His friends have been supportive and I tried to help them understand too in early days as there such a lot of awful stigma.
Try to learn as much as you can about the illness and don’t forget the huge benefits of structure, routine exercise and diet. He will find it reassuring that you are able to remind him of what there is to know, even though his experience is unique to him.

Remember that delusional thinking is the illness not him - meds will damp all this down once they are working.

Carers /family need support too - be kind to yourself. Share your feelings with someone you can trust. I didn’t do this out of a wish to keep it all private for him. Once I did speak I was much more able to cope with it all.
Keep yourself safe.

NAMI is well recommended
Rethink Mental Illness is a UK website that is all about serious mental illness such as SZ and Bipolar - we live in UK
There is loads of info on there and some will apply to US too

I wish you and your loved one all the very best. One day at a time, travel hopefully and take care of yourself too.

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So grateful for your sharing to help us have hope. Glad that your son was still willing to take the Clozapine after being resistant; having family support is very important. Good job mom!

–“Remember that delusional thinking is the illness not him - meds will damp all this down once they are working.”

Great line!!! I didn’t think of it this way.

It’s a practical response to the obvious situation.

Xoxo.

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Hi
“Treatment resistant” means that at least two standard anti psychotic meds have been tried and failed. This means that Clozapine can be tried and once he commenced this med it made a huge difference . It involves having regular blood tests but this is more than made up for by his wellness.

Good luck

you sound like a loving person!

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thank u!! i’m very much not in the us tho:(

thank you! maybe you know by any chance the books or something NAMI uses? i’m very much not in the us or an english-speaking country…

structure, exercise and diet are crucial sure, but he mostly lives in the car (no one kicked him out) and has no structure, no diet, maybe walks a lot tho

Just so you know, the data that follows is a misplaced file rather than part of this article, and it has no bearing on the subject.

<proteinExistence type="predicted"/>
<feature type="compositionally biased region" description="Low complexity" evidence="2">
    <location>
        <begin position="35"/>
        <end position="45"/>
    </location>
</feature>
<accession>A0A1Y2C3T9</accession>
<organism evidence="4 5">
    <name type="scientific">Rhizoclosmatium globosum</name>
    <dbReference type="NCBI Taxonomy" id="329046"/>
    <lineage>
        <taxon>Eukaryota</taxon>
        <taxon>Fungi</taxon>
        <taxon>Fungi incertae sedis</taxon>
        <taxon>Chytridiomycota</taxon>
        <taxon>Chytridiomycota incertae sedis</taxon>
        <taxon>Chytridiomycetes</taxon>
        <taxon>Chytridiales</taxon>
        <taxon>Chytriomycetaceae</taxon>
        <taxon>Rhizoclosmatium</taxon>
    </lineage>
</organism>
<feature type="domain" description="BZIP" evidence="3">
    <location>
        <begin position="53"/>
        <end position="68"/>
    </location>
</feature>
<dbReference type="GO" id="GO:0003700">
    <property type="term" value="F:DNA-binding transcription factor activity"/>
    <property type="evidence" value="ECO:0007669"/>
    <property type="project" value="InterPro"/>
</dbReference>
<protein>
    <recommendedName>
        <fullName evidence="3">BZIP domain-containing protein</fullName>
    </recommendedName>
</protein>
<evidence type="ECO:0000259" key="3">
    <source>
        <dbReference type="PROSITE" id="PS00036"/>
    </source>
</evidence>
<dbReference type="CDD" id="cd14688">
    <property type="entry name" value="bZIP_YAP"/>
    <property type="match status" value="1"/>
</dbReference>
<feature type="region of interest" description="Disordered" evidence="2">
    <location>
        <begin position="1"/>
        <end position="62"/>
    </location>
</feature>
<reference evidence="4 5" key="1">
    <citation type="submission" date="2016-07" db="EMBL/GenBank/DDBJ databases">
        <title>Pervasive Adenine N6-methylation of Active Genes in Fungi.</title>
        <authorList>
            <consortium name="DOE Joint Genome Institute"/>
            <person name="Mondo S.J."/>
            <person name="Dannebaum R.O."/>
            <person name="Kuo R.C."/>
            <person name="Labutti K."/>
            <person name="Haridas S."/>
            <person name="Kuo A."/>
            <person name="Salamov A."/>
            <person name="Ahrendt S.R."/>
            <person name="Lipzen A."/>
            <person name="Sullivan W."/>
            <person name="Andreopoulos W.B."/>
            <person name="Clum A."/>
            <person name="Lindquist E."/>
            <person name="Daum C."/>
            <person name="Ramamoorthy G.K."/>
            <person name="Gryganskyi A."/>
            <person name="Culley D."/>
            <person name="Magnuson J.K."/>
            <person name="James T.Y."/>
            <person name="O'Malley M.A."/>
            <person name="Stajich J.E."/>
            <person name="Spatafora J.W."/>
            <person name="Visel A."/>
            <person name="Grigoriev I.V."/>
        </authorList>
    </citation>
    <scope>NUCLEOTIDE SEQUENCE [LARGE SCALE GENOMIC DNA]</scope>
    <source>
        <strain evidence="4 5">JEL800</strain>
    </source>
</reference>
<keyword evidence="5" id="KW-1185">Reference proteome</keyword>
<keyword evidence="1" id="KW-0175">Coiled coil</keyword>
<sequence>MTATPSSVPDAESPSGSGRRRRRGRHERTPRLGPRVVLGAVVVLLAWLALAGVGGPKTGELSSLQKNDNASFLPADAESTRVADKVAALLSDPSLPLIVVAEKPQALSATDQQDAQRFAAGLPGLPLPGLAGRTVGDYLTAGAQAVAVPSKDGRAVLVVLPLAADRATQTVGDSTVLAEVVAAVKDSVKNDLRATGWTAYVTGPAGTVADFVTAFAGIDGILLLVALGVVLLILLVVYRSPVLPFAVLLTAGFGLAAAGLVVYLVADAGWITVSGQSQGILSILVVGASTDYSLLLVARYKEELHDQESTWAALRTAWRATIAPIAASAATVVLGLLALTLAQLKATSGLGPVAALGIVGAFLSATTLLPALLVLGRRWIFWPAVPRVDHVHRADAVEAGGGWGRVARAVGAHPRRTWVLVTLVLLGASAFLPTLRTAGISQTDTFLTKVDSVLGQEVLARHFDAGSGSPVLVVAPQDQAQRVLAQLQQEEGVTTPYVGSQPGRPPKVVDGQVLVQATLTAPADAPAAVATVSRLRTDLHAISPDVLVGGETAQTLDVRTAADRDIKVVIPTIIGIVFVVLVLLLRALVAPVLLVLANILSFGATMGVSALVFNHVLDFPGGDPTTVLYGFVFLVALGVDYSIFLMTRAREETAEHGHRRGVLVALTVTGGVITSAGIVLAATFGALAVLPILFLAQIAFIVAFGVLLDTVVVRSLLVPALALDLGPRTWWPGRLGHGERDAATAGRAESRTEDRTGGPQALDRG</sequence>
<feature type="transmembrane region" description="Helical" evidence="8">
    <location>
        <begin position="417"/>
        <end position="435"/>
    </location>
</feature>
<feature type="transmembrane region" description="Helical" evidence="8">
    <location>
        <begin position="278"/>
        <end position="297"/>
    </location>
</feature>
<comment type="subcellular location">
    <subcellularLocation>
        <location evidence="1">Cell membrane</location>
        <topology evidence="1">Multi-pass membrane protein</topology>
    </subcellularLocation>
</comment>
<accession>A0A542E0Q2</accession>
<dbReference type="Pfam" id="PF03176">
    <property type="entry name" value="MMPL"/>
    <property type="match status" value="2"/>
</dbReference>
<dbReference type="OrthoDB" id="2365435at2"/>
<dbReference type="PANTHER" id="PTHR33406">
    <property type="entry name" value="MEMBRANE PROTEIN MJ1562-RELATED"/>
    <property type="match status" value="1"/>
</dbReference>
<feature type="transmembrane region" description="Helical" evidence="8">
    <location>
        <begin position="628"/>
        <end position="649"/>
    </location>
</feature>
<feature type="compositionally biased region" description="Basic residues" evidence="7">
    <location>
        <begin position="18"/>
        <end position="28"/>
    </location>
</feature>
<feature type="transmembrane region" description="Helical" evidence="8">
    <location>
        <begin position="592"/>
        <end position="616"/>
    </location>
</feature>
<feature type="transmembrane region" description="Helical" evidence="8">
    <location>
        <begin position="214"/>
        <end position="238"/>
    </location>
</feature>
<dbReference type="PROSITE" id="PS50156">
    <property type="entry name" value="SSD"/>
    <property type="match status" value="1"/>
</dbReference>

i really don’t know whether he has delusions and what they’re. he doesn’t really talk about himself much, his most favourite phrase is “i don’t know”. like he’d just say out of blue, addressing me, “i don’t know”… and that’s it, no continuation, i think he has so much thoughts he can’t think properly

he was prescribed meds (no one told him it was for sz bcs he’d freak out, we all freaked out a little or maybe not a little bit). he isn’t taking them

thank you for your answer! yeah, sharing is great for my own mental health, we discuss all this stuff in the inner circle of the family tho, because stigma is WILD and he’d just be labelled crazy, and will be seen not as a real person but someone who lost their marbles

now, people just seem to think that he’s peculiar, someone who thinks outside the box and maybe depressed, which is more socially acceptable

Yes
I know what you mean about the stigma
Some people in UK use the term ‘brain injured’ rather than SZ as that’s what happens after a psychotic episode and helps to contextualise the term recovery which is used a lot here when people are in treatment. It means that it is a lot less stigmatising.

With all good wishes

‘Eccentric’ as a description is a lot less threatening for wider society than SZ although the person themselves is often really worried and frightened by that same wider society.

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The best thing I can suggest generally is going to the https://www.nami.org/ website to look for information and resources. And this is a very comprehensive book that NAMI has compiled that perhaps you can order? :You Are Not Alone | NAMI Best wishes as you navigate this journey!

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oh, i see, thank you! “brain injury” is an interesting way to put it
yeah, i think it’s interesting that M is still quite a social person, i think that sporadically talking to people he knows is like a coping mechanism?

thank you! best wishes for you as well!